Typically good design sprint objectives:

  • Assessing the viability of an idea or business model

  • Discovering the right features for a product

  • Redesigning a specific area/feature of a product

  • Jumpstarting a project

  • Creating a roadmap for an MVP

  • Finding ways to engage new audiences

A design sprint is not the answer if:

  • All aspects of a complex service need covering.

  • You can’t articulate the problem to solve.

  • The project requires significant prior research.

  • You already know the solution or what to build.

  • You are looking for just small improvements to your product or service.

  • The team does not want to invest personally in the creative process.

Sprints do not replace standard UX processes. Use sprints to answer big questions and set/validate a direction. Design sprints do not suffice on their own, only when integrated with other processes in the organization.

Let’s kickstart your project with a design sprint!

We are a design sprint agency: A team of UX professionals working on UX projects with clients all over the world. Let us run a sprint for you.

Reach out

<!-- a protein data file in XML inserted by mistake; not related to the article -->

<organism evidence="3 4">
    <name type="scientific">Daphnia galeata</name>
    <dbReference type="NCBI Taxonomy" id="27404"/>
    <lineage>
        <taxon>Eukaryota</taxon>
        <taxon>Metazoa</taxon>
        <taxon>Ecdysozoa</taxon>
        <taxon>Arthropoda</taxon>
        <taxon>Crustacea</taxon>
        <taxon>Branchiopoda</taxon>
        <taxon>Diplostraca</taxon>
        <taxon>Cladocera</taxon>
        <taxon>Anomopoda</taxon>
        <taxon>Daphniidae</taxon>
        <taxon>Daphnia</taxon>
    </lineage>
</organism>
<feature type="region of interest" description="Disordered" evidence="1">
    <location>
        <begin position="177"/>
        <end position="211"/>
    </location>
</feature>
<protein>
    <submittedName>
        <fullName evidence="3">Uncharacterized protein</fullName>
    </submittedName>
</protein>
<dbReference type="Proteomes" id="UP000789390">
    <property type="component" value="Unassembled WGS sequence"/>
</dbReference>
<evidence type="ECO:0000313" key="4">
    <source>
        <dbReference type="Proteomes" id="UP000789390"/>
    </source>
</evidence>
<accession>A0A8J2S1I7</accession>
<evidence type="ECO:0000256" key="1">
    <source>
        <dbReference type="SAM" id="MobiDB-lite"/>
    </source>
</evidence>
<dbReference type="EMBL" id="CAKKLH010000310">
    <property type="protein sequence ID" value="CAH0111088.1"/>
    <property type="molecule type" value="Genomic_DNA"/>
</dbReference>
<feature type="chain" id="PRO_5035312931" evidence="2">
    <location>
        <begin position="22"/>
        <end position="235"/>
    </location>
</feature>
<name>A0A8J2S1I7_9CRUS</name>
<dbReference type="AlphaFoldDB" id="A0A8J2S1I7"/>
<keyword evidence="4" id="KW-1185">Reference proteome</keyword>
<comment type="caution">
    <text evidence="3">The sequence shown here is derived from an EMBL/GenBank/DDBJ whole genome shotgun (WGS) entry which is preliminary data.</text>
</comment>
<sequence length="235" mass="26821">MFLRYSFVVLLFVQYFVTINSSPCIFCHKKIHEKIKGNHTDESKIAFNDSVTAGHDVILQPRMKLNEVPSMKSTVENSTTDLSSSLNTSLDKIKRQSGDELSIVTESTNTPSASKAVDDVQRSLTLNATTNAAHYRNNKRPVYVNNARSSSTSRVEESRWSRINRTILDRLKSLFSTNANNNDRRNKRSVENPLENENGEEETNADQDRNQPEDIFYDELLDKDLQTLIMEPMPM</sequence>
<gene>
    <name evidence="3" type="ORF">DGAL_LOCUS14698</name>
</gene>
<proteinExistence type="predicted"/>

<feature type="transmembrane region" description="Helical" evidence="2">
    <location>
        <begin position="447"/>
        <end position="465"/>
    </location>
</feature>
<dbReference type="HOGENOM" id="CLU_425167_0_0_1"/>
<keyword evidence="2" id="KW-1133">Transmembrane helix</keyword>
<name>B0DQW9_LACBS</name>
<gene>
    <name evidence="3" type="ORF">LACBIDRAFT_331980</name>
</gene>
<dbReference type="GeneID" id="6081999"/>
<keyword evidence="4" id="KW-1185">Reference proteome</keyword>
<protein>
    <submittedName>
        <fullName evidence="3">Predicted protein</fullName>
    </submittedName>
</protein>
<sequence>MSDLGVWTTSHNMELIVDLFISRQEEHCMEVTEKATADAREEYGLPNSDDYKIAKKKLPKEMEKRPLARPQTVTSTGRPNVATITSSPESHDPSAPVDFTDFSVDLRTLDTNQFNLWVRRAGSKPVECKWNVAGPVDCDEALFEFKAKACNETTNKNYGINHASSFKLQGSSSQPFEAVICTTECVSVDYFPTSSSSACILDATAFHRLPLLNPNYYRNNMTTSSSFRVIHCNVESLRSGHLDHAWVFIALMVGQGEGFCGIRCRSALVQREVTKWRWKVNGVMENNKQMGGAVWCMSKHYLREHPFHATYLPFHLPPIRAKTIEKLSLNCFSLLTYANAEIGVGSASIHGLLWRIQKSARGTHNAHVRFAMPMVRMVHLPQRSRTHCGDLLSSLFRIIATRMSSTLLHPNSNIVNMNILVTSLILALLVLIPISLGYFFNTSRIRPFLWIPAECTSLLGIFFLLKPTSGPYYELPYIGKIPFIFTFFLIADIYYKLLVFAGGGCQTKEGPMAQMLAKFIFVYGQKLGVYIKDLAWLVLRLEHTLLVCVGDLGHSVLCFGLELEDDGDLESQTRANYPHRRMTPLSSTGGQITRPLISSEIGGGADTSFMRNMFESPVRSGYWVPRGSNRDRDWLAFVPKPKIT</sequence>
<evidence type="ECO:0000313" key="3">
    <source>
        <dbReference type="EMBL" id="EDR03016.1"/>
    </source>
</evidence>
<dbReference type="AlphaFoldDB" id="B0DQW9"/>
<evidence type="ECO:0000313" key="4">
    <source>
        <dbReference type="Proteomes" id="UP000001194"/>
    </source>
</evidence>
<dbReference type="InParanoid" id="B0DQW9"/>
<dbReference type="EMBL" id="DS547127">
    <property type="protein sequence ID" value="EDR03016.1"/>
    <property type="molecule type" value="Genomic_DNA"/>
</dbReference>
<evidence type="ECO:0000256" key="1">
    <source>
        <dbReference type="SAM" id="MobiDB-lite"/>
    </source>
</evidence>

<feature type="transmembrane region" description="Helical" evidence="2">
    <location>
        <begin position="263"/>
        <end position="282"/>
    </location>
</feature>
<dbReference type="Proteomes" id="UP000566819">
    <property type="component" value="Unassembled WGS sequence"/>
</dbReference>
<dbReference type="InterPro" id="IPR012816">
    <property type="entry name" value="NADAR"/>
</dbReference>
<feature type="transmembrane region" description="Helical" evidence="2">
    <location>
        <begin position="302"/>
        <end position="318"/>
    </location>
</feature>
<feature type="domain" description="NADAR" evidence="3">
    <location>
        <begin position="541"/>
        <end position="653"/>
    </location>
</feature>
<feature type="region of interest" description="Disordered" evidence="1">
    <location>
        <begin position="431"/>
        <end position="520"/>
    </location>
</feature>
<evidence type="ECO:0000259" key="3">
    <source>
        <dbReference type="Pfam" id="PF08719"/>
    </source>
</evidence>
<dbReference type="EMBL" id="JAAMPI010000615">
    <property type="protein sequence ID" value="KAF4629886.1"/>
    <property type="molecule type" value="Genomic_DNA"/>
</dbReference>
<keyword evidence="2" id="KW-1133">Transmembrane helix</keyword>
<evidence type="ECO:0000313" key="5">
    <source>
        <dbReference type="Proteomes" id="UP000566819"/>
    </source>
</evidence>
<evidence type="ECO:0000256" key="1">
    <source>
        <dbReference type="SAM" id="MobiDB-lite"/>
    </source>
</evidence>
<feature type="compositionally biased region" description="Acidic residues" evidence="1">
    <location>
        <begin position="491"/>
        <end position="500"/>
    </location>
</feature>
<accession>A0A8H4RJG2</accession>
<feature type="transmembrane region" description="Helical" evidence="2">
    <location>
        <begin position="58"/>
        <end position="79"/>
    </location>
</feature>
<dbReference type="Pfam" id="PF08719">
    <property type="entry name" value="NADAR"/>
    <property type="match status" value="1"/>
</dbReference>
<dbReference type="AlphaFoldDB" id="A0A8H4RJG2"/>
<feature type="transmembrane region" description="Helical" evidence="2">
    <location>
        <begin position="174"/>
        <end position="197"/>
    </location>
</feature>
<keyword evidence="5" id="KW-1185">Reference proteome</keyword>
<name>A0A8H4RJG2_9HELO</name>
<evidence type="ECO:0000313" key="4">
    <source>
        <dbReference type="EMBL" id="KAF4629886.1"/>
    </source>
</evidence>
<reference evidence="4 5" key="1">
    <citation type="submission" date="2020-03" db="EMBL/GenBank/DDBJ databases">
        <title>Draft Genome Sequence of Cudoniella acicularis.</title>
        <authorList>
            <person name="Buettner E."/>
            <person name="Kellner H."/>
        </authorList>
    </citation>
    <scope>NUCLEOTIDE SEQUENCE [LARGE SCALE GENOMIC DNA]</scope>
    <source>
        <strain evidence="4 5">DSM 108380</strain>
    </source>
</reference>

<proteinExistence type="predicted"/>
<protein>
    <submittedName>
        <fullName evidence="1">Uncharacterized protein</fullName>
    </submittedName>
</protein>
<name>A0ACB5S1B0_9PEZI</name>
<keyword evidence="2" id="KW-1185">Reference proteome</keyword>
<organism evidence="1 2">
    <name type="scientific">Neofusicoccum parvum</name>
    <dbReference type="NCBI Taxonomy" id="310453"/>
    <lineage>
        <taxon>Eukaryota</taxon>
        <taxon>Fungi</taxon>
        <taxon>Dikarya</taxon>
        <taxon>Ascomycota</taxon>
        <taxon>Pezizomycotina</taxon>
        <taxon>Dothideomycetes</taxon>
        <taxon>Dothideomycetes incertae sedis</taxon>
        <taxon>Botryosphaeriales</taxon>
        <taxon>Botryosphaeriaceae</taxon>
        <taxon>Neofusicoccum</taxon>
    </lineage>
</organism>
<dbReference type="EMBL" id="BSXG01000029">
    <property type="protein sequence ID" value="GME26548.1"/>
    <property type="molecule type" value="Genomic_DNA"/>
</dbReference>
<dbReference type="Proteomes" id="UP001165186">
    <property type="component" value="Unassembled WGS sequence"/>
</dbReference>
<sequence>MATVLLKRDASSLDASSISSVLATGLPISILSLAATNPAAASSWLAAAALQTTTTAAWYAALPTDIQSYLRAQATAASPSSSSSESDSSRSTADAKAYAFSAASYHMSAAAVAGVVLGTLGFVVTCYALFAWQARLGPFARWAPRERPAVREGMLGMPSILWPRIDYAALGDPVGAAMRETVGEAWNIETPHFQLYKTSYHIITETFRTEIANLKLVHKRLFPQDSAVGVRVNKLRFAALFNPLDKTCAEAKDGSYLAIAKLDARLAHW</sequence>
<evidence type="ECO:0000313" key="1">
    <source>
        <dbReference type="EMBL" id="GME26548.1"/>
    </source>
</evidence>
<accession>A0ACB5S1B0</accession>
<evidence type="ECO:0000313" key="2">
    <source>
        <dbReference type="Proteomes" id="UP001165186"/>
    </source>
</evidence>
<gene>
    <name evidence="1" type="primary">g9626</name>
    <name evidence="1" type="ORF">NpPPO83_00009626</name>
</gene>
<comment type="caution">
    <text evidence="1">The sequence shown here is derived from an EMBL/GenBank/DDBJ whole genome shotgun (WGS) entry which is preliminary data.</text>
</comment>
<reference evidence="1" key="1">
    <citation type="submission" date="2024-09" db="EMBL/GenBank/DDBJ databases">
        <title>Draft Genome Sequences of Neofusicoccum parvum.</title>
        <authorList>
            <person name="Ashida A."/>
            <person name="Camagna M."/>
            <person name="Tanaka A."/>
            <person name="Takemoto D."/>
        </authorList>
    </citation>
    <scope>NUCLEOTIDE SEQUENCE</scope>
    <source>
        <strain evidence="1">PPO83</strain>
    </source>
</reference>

Design sprints facilitated by UX studio

We have worked with brands like HBO, T-Mobile, and KBC.

We are a team of enthusiastic product design professionals.

We believe firmly that design and user research go hand in hand. So, we work in teams of two: Designer and Researcher.

How we run design sprints

UX experts at Google Ventures (described in detail in the book Design Sprint) developed the design sprint methodology. We based our methodology on theirs. We run every sprint differently and completely tailored to your needs.

  1. Our experts assess whether the design sprint methodology suits your challenge.
  2. We appoint two UX-ers (a designer and a researcher) to facilitate the sprint for you.
  3. We have a pre-kickoff where you describe the challenge and the stakeholders involved.
  4. You already know the solution or what to build.
  5. We run the sprint, spending five days together, during which we get from problem to solution, backed by customer research insights.
  6. We summarize the results and define the next steps.